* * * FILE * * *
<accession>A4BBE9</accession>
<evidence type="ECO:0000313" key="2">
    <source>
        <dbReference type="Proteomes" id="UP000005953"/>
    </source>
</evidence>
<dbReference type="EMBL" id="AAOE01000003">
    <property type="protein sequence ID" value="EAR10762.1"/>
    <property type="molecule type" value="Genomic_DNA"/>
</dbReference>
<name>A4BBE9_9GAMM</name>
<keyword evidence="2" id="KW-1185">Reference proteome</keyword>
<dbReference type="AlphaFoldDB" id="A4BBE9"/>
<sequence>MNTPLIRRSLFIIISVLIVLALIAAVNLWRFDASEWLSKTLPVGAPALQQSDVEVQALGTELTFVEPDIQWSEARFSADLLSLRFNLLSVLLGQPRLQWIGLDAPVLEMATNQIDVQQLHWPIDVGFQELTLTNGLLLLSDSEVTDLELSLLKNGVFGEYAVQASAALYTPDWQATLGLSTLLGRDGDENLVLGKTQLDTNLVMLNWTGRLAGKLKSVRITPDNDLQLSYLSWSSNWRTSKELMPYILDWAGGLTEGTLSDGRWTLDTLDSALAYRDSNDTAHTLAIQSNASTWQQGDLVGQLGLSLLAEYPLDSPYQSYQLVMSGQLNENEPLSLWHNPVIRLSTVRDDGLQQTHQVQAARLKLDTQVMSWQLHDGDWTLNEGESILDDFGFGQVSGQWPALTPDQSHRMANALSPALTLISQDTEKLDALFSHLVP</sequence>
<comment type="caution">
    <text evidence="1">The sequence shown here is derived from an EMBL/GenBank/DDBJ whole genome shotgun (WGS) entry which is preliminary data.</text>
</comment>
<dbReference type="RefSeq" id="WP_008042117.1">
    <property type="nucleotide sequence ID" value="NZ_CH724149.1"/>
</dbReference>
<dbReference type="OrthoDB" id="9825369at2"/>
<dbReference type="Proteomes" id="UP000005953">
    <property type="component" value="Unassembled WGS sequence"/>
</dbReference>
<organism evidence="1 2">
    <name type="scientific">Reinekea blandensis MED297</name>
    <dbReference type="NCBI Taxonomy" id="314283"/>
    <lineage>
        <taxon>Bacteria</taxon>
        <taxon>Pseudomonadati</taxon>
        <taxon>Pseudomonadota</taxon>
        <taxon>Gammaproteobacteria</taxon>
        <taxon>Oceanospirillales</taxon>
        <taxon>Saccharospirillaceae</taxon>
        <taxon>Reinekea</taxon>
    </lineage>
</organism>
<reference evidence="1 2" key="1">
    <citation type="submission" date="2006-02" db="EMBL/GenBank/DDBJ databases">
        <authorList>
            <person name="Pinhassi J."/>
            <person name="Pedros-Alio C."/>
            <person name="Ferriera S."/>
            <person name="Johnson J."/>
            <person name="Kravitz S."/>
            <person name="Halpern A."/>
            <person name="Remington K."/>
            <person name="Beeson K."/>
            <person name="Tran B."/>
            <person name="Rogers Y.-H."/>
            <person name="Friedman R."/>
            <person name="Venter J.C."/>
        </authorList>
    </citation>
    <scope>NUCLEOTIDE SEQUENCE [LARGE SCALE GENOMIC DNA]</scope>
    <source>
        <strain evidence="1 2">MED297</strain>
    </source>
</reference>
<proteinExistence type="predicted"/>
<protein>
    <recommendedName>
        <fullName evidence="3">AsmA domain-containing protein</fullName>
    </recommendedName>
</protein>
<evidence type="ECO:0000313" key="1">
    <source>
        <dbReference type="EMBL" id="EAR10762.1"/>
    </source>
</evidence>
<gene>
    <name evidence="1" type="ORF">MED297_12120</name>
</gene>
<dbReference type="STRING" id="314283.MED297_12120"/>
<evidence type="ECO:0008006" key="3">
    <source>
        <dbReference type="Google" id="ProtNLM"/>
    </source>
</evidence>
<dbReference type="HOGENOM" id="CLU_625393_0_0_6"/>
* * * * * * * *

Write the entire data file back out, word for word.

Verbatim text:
<accession>A4BBE9</accession>
<evidence type="ECO:0000313" key="2">
    <source>
        <dbReference type="Proteomes" id="UP000005953"/>
    </source>
</evidence>
<dbReference type="EMBL" id="AAOE01000003">
    <property type="protein sequence ID" value="EAR10762.1"/>
    <property type="molecule type" value="Genomic_DNA"/>
</dbReference>
<name>A4BBE9_9GAMM</name>
<keyword evidence="2" id="KW-1185">Reference proteome</keyword>
<dbReference type="AlphaFoldDB" id="A4BBE9"/>
<sequence>MNTPLIRRSLFIIISVLIVLALIAAVNLWRFDASEWLSKTLPVGAPALQQSDVEVQALGTELTFVEPDIQWSEARFSADLLSLRFNLLSVLLGQPRLQWIGLDAPVLEMATNQIDVQQLHWPIDVGFQELTLTNGLLLLSDSEVTDLELSLLKNGVFGEYAVQASAALYTPDWQATLGLSTLLGRDGDENLVLGKTQLDTNLVMLNWTGRLAGKLKSVRITPDNDLQLSYLSWSSNWRTSKELMPYILDWAGGLTEGTLSDGRWTLDTLDSALAYRDSNDTAHTLAIQSNASTWQQGDLVGQLGLSLLAEYPLDSPYQSYQLVMSGQLNENEPLSLWHNPVIRLSTVRDDGLQQTHQVQAARLKLDTQVMSWQLHDGDWTLNEGESILDDFGFGQVSGQWPALTPDQSHRMANALSPALTLISQDTEKLDALFSHLVP</sequence>
<comment type="caution">
    <text evidence="1">The sequence shown here is derived from an EMBL/GenBank/DDBJ whole genome shotgun (WGS) entry which is preliminary data.</text>
</comment>
<dbReference type="RefSeq" id="WP_008042117.1">
    <property type="nucleotide sequence ID" value="NZ_CH724149.1"/>
</dbReference>
<dbReference type="OrthoDB" id="9825369at2"/>
<dbReference type="Proteomes" id="UP000005953">
    <property type="component" value="Unassembled WGS sequence"/>
</dbReference>
<organism evidence="1 2">
    <name type="scientific">Reinekea blandensis MED297</name>
    <dbReference type="NCBI Taxonomy" id="314283"/>
    <lineage>
        <taxon>Bacteria</taxon>
        <taxon>Pseudomonadati</taxon>
        <taxon>Pseudomonadota</taxon>
        <taxon>Gammaproteobacteria</taxon>
        <taxon>Oceanospirillales</taxon>
        <taxon>Saccharospirillaceae</taxon>
        <taxon>Reinekea</taxon>
    </lineage>
</organism>
<reference evidence="1 2" key="1">
    <citation type="submission" date="2006-02" db="EMBL/GenBank/DDBJ databases">
        <authorList>
            <person name="Pinhassi J."/>
            <person name="Pedros-Alio C."/>
            <person name="Ferriera S."/>
            <person name="Johnson J."/>
            <person name="Kravitz S."/>
            <person name="Halpern A."/>
            <person name="Remington K."/>
            <person name="Beeson K."/>
            <person name="Tran B."/>
            <person name="Rogers Y.-H."/>
            <person name="Friedman R."/>
            <person name="Venter J.C."/>
        </authorList>
    </citation>
    <scope>NUCLEOTIDE SEQUENCE [LARGE SCALE GENOMIC DNA]</scope>
    <source>
        <strain evidence="1 2">MED297</strain>
    </source>
</reference>
<proteinExistence type="predicted"/>
<protein>
    <recommendedName>
        <fullName evidence="3">AsmA domain-containing protein</fullName>
    </recommendedName>
</protein>
<evidence type="ECO:0000313" key="1">
    <source>
        <dbReference type="EMBL" id="EAR10762.1"/>
    </source>
</evidence>
<gene>
    <name evidence="1" type="ORF">MED297_12120</name>
</gene>
<dbReference type="STRING" id="314283.MED297_12120"/>
<evidence type="ECO:0008006" key="3">
    <source>
        <dbReference type="Google" id="ProtNLM"/>
    </source>
</evidence>
<dbReference type="HOGENOM" id="CLU_625393_0_0_6"/>